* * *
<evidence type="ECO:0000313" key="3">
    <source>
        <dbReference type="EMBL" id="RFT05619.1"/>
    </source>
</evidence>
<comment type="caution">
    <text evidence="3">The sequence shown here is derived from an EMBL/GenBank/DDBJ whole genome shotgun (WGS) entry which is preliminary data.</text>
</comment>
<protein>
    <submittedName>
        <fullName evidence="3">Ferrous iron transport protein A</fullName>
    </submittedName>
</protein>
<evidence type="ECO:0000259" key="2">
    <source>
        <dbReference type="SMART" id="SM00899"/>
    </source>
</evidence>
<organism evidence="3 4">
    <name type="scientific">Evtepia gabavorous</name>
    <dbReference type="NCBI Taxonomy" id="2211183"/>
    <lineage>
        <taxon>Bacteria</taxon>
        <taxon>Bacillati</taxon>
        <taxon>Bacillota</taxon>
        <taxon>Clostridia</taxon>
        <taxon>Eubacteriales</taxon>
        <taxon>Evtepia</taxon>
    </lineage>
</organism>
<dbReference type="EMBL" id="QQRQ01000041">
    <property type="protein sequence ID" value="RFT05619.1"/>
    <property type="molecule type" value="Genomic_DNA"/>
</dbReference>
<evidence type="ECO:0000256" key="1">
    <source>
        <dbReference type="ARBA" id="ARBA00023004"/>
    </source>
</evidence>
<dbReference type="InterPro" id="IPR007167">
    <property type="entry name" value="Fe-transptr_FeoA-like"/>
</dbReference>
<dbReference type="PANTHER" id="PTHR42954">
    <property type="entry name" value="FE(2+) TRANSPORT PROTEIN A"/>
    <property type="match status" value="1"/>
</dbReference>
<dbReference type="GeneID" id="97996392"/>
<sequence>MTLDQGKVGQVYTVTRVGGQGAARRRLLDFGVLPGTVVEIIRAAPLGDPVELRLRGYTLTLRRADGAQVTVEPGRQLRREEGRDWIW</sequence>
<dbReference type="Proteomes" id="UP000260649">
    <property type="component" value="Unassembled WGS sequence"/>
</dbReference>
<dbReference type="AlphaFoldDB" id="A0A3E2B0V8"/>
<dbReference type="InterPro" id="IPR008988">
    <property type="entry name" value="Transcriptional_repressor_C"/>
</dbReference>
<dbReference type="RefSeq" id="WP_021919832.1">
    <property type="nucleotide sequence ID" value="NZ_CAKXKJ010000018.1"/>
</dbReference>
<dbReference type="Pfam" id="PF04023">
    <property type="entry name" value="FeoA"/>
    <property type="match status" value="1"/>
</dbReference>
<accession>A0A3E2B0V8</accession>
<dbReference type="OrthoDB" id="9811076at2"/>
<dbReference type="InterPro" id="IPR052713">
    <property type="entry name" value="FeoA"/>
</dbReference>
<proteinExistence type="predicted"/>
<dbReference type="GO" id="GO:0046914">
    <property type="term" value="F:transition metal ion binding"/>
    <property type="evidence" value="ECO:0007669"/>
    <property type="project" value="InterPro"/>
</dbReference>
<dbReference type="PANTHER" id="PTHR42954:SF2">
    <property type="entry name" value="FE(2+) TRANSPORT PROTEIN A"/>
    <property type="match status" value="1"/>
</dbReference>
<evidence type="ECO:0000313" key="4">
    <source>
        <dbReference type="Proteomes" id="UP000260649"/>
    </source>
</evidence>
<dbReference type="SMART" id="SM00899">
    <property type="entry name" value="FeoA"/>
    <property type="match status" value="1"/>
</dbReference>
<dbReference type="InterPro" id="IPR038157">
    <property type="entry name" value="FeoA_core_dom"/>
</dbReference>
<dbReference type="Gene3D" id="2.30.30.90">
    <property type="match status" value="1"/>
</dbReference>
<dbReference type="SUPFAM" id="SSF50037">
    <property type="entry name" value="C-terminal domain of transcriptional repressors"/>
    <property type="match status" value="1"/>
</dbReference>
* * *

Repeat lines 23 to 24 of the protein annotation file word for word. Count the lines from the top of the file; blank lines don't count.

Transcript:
        <taxon>Bacteria</taxon>
        <taxon>Bacillati</taxon>